Roundup of government news: Humanitarian work, alcohol licenses, and red tape hurts house sellers

Left: State legislators approved town’s request to grant a full liquor license to Sperry Market. (photo from store website)

It’s time for a roundup of local media coverage on what our elected officials have been up to. (Don’t worry, this isn’t another flurry of press releases.)

Locally, selectmen’s hiring of a new payroll clerk made news.

An older, but more impressive story, shared the story of one of our selectman’s good works outside of town government.

In the state house, stories were a bit more grey.

In some good news/bad news, the state house passed the town’s requested licenses for two liquor businesses. But it derailed an effort to put the power for granting locals the right to decide future licenses.

And a Southborough family was cited as an example of a problem state legislators are seeking to fix. But the story also covers opponents concerns about the bill’s consequences.

  • Kolenda brings humanitarian message to Congolese soldiers
  • Southborough board OKs hiring payroll and benefits clerk
  • Southborough alcohol licenses win favor in House
  • Bill aims to help sellers of foreclosure homes

Kolenda brings humanitarian message to Congolese soldiers – Community Advocate:

In the Democratic Republic of Congo (DCR), the word “kolenda” means strong. When Southborough Selectman Daniel Kolenda visited the DCR to train soldiers on the rules of war, “the troops would chant and sing it, sometimes around me, after a training class,” he relayed. . .

For nine days, in 90-degree heat, they trained nearly 3,000 soldiers on variety of topics including military justice, laws of armed conflict, international rights and avoiding gender violence…

Despite language, culture and educational differences, “the troops were very engaged and asked really good questions,” Kolenda said. “These are new concepts for them, but they were very receptive.”
One question asked was why they should follow rules of war when their enemies don’t.

“That makes you no different than the enemy,” Kolenda told them.

He noted that one of the best things about the training was that the officers were listening and reinforced the message to their troops.

“The soldiers were taught that there are two parts of their mission: to defeat the enemy and to protect the population. We explained why they can’t target civilians and should protect certain buildings, such as churches and hospitals,” Kolenda explained. “If they don’t, they will lose the population they are there to protect and create more enemies.” (read more)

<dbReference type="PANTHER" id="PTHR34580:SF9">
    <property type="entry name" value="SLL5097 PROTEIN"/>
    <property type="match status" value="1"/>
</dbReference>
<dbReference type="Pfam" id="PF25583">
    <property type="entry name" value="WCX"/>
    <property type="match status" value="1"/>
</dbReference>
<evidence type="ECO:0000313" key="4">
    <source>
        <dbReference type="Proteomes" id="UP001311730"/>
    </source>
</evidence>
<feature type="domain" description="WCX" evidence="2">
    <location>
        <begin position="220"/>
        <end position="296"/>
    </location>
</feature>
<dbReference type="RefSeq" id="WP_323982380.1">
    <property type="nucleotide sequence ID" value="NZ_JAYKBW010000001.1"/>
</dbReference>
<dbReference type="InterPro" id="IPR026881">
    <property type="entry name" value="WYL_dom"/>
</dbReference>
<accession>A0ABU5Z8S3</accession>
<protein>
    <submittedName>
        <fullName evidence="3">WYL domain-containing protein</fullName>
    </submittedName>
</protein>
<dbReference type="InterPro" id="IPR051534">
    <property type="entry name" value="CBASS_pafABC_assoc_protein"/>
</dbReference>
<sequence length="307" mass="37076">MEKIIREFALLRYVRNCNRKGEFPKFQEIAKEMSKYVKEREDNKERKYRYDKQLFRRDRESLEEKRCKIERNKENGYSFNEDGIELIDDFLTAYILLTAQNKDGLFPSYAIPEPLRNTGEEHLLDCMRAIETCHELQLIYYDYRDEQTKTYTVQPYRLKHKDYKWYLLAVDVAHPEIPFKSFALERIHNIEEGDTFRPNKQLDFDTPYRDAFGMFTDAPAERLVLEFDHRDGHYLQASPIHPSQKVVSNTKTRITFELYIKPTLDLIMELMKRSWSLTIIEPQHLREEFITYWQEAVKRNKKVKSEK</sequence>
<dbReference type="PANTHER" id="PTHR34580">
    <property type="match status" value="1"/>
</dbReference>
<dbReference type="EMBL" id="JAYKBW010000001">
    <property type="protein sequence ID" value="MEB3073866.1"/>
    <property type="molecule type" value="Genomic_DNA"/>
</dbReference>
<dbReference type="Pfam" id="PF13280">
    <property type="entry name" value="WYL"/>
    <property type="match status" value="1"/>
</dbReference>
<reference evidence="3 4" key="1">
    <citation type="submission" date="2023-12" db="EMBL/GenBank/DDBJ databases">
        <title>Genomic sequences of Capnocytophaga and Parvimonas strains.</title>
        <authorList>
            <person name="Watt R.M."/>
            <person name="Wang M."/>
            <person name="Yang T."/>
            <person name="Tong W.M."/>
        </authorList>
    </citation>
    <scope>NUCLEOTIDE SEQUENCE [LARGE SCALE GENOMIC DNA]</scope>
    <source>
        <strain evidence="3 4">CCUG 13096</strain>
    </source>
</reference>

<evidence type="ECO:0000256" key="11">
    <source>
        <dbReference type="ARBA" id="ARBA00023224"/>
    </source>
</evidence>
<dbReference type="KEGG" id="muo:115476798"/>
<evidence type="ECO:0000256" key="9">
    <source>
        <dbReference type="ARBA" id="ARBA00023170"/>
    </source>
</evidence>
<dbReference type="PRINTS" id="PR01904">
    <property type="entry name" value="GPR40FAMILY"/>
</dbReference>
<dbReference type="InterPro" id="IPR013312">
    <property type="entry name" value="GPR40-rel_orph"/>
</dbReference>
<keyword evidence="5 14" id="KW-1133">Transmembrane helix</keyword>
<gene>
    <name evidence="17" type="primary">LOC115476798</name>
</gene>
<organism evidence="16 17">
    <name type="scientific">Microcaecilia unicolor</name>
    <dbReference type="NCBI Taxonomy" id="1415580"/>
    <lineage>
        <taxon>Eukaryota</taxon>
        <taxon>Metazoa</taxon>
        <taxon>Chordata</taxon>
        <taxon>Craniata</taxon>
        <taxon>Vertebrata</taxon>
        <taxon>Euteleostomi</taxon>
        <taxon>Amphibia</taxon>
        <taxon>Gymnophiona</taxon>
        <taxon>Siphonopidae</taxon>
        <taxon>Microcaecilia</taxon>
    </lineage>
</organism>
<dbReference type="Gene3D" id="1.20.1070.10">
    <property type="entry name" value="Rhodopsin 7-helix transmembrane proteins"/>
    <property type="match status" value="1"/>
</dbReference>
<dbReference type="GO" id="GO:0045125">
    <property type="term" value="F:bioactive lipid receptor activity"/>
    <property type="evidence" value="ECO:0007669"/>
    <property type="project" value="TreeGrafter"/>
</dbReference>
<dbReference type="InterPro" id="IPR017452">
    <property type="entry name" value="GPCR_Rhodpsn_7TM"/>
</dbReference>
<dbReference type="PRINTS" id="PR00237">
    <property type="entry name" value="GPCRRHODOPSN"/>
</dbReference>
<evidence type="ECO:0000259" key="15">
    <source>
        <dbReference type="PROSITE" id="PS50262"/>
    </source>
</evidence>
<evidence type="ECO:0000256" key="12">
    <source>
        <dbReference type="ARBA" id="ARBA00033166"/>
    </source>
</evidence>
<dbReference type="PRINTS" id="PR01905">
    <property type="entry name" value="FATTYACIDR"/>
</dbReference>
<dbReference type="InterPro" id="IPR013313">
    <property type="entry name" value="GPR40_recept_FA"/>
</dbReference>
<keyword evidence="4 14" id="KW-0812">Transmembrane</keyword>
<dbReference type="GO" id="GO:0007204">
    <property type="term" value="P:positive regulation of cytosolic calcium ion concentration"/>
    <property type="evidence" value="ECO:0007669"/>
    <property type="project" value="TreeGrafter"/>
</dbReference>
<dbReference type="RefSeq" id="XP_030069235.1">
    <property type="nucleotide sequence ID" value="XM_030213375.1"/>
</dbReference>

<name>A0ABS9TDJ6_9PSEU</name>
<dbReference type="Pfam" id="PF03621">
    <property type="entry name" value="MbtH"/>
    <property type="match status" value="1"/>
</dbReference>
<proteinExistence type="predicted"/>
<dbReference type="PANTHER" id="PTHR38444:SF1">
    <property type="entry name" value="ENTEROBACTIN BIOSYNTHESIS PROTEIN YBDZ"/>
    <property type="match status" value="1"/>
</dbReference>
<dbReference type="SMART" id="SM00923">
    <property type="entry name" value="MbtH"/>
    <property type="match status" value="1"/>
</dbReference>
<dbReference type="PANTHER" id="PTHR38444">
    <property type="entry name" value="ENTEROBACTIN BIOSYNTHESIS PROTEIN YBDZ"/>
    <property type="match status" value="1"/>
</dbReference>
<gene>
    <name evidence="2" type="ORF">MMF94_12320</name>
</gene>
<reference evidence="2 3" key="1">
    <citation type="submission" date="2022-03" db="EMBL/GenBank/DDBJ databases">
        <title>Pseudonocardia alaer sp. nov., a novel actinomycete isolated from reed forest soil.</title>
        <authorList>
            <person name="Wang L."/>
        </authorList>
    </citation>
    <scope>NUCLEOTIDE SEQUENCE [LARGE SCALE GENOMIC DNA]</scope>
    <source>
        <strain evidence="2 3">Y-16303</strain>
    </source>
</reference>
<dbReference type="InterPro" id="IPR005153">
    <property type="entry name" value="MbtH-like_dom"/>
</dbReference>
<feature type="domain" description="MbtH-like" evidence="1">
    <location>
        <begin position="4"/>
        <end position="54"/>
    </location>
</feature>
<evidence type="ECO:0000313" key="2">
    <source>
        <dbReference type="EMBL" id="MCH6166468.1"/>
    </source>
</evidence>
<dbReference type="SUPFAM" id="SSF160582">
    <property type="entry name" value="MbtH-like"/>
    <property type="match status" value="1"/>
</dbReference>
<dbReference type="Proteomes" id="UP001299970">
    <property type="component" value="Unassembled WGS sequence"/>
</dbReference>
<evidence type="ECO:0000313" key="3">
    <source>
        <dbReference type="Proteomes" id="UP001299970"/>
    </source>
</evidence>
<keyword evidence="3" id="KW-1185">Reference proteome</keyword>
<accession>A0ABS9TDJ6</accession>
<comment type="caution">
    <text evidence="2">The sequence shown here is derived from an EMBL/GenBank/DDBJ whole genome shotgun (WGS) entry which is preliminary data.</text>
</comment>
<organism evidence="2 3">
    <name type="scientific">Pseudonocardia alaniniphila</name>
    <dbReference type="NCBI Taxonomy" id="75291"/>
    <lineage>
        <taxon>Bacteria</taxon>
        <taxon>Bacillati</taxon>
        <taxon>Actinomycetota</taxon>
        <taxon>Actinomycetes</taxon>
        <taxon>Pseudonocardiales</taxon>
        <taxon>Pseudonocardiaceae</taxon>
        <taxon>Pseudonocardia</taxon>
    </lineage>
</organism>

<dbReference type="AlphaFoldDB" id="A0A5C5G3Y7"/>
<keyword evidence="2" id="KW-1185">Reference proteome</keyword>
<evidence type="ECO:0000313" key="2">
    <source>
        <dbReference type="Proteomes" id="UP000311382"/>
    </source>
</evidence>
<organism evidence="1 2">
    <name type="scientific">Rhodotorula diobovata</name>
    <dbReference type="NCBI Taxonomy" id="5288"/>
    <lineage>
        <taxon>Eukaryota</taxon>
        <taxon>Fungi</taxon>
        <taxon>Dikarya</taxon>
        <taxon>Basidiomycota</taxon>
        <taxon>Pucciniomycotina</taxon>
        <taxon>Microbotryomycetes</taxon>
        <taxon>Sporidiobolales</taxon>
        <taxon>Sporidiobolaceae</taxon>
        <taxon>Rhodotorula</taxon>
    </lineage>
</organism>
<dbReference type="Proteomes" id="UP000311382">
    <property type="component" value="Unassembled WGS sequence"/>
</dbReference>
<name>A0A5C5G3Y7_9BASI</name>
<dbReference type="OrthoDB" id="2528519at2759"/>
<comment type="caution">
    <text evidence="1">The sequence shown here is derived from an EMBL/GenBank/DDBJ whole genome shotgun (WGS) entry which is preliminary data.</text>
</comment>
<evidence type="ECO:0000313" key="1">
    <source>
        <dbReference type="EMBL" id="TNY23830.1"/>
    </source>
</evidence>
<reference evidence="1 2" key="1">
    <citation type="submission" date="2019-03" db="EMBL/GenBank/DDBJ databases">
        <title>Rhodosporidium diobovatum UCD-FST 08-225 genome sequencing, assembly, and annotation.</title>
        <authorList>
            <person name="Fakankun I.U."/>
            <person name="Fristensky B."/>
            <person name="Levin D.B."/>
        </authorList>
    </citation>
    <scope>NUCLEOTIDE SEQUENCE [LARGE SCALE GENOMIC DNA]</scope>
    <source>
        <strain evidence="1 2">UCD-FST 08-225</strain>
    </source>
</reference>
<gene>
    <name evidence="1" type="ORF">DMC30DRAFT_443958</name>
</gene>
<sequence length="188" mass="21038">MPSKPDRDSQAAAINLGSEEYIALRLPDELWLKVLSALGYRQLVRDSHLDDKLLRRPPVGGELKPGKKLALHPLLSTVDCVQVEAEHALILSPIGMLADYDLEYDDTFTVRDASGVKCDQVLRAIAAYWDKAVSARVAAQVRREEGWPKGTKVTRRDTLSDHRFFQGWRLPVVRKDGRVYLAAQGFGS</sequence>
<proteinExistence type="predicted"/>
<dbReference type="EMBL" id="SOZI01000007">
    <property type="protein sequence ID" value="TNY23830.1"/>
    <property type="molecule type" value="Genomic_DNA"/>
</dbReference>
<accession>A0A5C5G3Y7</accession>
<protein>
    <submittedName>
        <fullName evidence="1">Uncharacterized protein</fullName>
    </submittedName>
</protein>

Southborough board OKs hiring payroll and benefits clerk – Southborough Wicked Local:

At a brief special meeting of the Board of Selectmen, members voted unanimously to appoint Ashley Tanis as payroll and benefits clerk in the Treasurer’s Office.

[Town Administrator Mark Purple] said Tanis was chosen because she had the understanding of municipal government, experience with pay and benefits and a positive attitude towards customer service, which made her stand out among the applicants. (read more)

Southborough alcohol licenses win favor in House – Southborough Wicked Local:

After sidelining Gov. Deval Patrick’s proposal to make alcohol licensing a purely local responsibility, the House and Senate on Monday quietly went about the business of approving local licensing requests.

The House passed a pair of bills based on legislation proposed by Acton Sen. James Eldridge and Holliston Rep. Carolyn Dykema. One bill (H 4311) specifies a license for Panzano Market in Southborough and the other (H 4312) authorizes a license for Sperry’s Country Market Beer and Wine. Both businesses are located on Turnpike Road. (read more)

Bill aims to help sellers of foreclosure homes – The Boston Globe:

Qiong Dai and her husband had an offer on their Southborough home and were ready to move into their new place in Wellesley when the sale collapsed two weeks ago.

The problem: They had purchased their Southborough Colonial in a foreclosure sale in 2007, and the title to it was among the hundreds in Massachusetts muddied because of sloppy paperwork by previous lenders. That made the house hard to sell now.

“My whole life is in up in the air,” said Dai, who is facing two mortgages and uncertainty about where to send her children to school in a month. “I didn’t do anything wrong. Why would I suffer?”

A controversial bill aimed at helping homeowners who purchased foreclosed homes in recent years is winding through the state Legislature, and supporters hope it will pass before the session ends Thursday. It would reduce the amount of time people would have to challenge the legitimacy of a foreclosure and sue for the title from 20 years to about three. (read more)

[Editor’s Note: I found later stories showing that the bill has passed. However, opponents were still calling for Governor Patrick to veto the bill.]

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